Hundreds dead, thousands missing in Afghan landslide
Badakhshan province has experienced days of heavy rain and flooding, and the side of a cliff collapsed onto the village of Hobo Barik, burying it under up to 60 feet of mud and rocks.
The Associated Press
KABUL, Afghanistan — A landslide triggered by heavy rain buried large sections of a northeastern Afghan village Friday, killing at least 350 people and leaving up to 2,500 missing.
Villagers looked on helplessly and the governor appealed for shovels to help dig through the mass of mud that flattened every home in its path.
The mountainous area in Badakhshan province has experienced days of heavy rain and flooding, and the side of a cliff collapsed onto the village of Hobo Barik at midday, burying it under up to 60 feet of mud and rocks, officials said.
Landslides and avalanches are frequent in Afghanistan, but Friday’s was one of the deadliest.
It was one of the worst natural disasters in recent memory in Afghanistan, where spring rainfall and snowmelt make the mountainous northeast susceptible to flash floods and mudslides.
U.N. officials said more Afghans had been killed in natural disasters in the past seven days than in all of 2013.
Gov. Shah Waliullah Adeeb said up to 2,500 people were missing after the landslide buried some 300 homes, about one-third of all the houses in the area.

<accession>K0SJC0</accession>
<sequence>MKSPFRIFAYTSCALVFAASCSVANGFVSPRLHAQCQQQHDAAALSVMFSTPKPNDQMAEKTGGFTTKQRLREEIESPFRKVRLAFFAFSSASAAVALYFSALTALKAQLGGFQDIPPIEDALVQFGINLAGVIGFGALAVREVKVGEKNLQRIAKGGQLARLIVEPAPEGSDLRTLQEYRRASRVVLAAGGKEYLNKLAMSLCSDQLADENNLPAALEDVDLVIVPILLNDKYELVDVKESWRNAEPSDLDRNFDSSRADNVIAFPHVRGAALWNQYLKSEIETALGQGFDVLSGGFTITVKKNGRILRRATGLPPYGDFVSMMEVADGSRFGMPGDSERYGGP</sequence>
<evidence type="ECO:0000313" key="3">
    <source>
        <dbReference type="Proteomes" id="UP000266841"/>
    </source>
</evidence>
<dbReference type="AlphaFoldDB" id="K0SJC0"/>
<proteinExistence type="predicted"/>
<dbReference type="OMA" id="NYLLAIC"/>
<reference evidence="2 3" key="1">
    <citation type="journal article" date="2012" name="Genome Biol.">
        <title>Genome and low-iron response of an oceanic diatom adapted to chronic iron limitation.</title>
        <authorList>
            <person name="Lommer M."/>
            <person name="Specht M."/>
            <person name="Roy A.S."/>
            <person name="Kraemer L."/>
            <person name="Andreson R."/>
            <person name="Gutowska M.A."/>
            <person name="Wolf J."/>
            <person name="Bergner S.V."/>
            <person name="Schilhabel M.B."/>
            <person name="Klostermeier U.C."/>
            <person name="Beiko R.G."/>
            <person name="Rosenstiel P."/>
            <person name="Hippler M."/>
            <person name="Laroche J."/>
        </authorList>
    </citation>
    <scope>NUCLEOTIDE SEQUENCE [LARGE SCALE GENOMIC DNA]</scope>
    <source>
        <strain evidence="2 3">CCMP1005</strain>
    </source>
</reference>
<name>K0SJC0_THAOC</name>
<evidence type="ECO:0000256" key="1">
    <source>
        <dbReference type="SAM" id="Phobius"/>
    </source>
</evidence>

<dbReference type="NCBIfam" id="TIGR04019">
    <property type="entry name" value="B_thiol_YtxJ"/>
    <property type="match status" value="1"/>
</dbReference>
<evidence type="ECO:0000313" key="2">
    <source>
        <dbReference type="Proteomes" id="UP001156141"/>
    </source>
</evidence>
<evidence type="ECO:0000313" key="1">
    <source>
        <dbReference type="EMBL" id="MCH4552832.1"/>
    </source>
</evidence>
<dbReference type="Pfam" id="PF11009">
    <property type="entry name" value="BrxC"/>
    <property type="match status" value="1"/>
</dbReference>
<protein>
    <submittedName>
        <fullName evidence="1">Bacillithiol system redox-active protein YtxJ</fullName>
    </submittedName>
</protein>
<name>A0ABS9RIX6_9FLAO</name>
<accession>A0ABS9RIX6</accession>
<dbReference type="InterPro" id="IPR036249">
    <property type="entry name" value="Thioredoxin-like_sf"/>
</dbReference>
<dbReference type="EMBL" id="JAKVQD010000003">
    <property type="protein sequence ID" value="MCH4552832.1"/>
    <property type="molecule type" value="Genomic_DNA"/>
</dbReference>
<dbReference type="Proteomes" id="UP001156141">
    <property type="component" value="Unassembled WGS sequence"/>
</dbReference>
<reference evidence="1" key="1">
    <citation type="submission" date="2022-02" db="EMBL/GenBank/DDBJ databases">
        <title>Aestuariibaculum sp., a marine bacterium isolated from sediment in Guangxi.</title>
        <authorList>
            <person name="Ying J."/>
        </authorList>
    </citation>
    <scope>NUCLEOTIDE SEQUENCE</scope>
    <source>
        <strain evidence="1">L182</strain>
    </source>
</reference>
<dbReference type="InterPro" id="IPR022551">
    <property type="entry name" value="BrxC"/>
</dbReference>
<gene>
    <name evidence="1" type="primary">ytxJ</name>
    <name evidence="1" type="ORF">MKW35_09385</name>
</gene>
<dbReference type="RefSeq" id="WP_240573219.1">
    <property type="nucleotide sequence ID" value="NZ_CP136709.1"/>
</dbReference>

At least 350 people were confirmed dead, according to Ari Gaitanis, a spokesman from the United Nations Assistance Mission in Afghanistan. He said the U.N. was working with authorities to rescue trapped people.
The governor said rescue crews were working, but didn’t have enough equipment.
“It’s physically impossible right now,” Adeeb said. “We don’t have enough shovels; we need more machinery.”
The Badakhshan provincial police chief, Maj. Gen. Faziluddin Hayar, said rescue workers had pulled seven survivors and three bodies from the mounds of mud and earth, but held out little hope that more survivors would be found.
“Now we can only help the displaced people. Those trapped under the landslide and who have lost lives, it is impossible to do anything for them,” Hayar said.
Video footage showed that a large section of the mountain collapsed, sending mud and earth tumbling onto the village below.
The landslide was likely caused by heavy rain, said Abdullah Homayun Dehqan, the province’s director for the National Disaster Department.
He said the landslide happened about 1 p.m. Friday, a day of worship in Afghanistan when many families would have been at home instead of at work.
President Obama said the United States was ready to assist.
“I want to say on behalf of the American people that our thoughts are with the people of Afghanistan, who have experienced an awful tragedy,” he said at the White House during a news conference with German Chancellor Angela Merkel.
U.N. humanitarian officials said some areas remained difficult to reach, making the scale of the damage unclear.
Officials fear more landslides are possible because of more rain and melting snow.
About 700 families living on a hillside near Aab Barik were told to move to higher ground and wait for emergency aid to reach them, Adeeb said.
Material from the Los Angeles Times is included in this report.